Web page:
THE 3 PANAMA COMARCAS

EMBERA COMARCA

 

Embera Comarca in Panama is made up of two non-contiguous districts surrounded by the Darien Province. This comarca is extremely remote, and there are no roads that go to these areas, which are home to some 17,000 people, mostly Embera with a Wounaan minority.
The Embera and Wounaan tribes share a cultural past, as both were formerly known as the Choco because they migrated from the Choco province of Columbia in the late 18th century. These tribes continue to share a similar culture, but speak distinct languages.
The Embera and Wounaan are both accomplished artisans and produce elaborate and detailed tagus carvings from seeds of the Tagua tree. In addition, the basket weaving of the Embera and Wounaan is gaining an international reputation, and these beautiful baskets have been sold at North American art markets.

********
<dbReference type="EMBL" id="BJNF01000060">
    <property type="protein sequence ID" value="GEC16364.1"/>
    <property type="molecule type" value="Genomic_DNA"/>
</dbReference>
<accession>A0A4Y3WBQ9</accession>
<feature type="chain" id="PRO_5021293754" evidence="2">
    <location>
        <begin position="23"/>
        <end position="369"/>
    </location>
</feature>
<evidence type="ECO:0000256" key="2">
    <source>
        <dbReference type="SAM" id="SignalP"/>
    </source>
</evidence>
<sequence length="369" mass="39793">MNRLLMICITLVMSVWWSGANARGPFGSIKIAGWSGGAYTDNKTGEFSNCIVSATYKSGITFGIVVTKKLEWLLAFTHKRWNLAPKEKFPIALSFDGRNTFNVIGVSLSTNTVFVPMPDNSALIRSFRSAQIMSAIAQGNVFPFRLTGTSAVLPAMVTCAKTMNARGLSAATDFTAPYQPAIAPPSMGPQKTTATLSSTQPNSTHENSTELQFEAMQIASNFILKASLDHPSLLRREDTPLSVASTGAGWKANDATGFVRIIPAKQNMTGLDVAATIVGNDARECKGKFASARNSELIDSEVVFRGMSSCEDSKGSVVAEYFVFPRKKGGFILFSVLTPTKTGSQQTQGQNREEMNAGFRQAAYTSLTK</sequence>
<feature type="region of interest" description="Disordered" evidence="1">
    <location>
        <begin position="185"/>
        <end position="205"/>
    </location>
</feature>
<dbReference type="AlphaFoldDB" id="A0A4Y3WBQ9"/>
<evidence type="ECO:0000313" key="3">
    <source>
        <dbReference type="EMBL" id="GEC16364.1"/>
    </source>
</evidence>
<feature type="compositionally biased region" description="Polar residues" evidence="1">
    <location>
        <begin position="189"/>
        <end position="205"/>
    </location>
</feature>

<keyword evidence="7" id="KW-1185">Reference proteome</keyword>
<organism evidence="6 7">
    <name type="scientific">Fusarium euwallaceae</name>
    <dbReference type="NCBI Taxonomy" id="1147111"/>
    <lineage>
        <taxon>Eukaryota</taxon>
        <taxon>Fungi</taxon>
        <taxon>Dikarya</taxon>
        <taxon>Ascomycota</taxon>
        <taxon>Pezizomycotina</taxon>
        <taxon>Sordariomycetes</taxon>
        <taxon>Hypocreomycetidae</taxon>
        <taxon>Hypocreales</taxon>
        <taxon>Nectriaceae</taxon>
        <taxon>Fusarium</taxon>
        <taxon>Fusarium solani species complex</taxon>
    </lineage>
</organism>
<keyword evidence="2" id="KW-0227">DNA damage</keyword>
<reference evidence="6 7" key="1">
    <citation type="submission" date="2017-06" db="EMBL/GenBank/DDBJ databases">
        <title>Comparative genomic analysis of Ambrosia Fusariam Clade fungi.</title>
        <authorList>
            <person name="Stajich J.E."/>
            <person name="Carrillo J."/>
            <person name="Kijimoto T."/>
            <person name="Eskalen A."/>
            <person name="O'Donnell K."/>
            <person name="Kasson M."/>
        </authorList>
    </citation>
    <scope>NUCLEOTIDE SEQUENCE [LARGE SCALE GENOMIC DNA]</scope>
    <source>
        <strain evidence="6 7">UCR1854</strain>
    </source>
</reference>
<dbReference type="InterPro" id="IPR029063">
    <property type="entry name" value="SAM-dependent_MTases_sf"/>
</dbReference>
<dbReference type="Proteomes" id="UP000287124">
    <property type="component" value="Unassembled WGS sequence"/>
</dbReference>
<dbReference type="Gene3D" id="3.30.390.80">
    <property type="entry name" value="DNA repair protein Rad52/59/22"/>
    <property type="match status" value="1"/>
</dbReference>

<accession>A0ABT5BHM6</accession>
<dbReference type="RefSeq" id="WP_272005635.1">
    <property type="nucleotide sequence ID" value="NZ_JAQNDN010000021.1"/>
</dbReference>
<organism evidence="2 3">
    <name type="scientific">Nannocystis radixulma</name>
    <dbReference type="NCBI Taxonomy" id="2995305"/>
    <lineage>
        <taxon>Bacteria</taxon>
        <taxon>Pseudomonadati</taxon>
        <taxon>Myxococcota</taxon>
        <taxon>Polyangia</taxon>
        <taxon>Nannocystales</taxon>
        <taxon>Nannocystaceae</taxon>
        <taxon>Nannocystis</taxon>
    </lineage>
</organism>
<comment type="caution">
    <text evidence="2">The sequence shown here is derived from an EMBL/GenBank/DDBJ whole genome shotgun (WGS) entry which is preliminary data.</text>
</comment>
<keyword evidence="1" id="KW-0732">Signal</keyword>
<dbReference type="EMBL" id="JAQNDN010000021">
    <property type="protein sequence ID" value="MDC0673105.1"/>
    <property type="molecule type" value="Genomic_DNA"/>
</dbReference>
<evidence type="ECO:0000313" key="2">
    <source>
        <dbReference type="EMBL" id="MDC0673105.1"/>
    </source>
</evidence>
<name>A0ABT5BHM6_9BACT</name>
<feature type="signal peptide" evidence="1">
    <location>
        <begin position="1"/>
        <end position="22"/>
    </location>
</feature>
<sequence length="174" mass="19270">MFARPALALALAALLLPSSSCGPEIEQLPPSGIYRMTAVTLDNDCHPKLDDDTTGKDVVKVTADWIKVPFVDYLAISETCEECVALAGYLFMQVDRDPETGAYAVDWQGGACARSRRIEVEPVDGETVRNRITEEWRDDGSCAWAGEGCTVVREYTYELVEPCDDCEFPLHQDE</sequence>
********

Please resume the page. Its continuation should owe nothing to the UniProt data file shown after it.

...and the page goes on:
KUNA YALA COMARCA

Kuna Yala comarca is inhabited by the Kuna indigenous people. The name means “Kuna-land” or “Kuna mountain” in the Kuna language. The area was formerly known as San Blas. This area is about a 20 minute plane ride from Panama City, and flights are available to several of the islands. The San Blas islands are one of the ports of call for several cruise lines as well.
Kuna Yala comarca has an area of 924 square miles and a population of 36,487 people (2004). The comarca consists of a strip of land stretching 232 miles along the Caribbean coast of Panama, bordering Colombia and the Darien Province. The San Blas Islands, an archipelago of over 360 islands, runs along the coast. About 36 of the islands are inhabited by Kuna communities. An additional 13 communities are located on the mainland coast, for a total of 49 communities.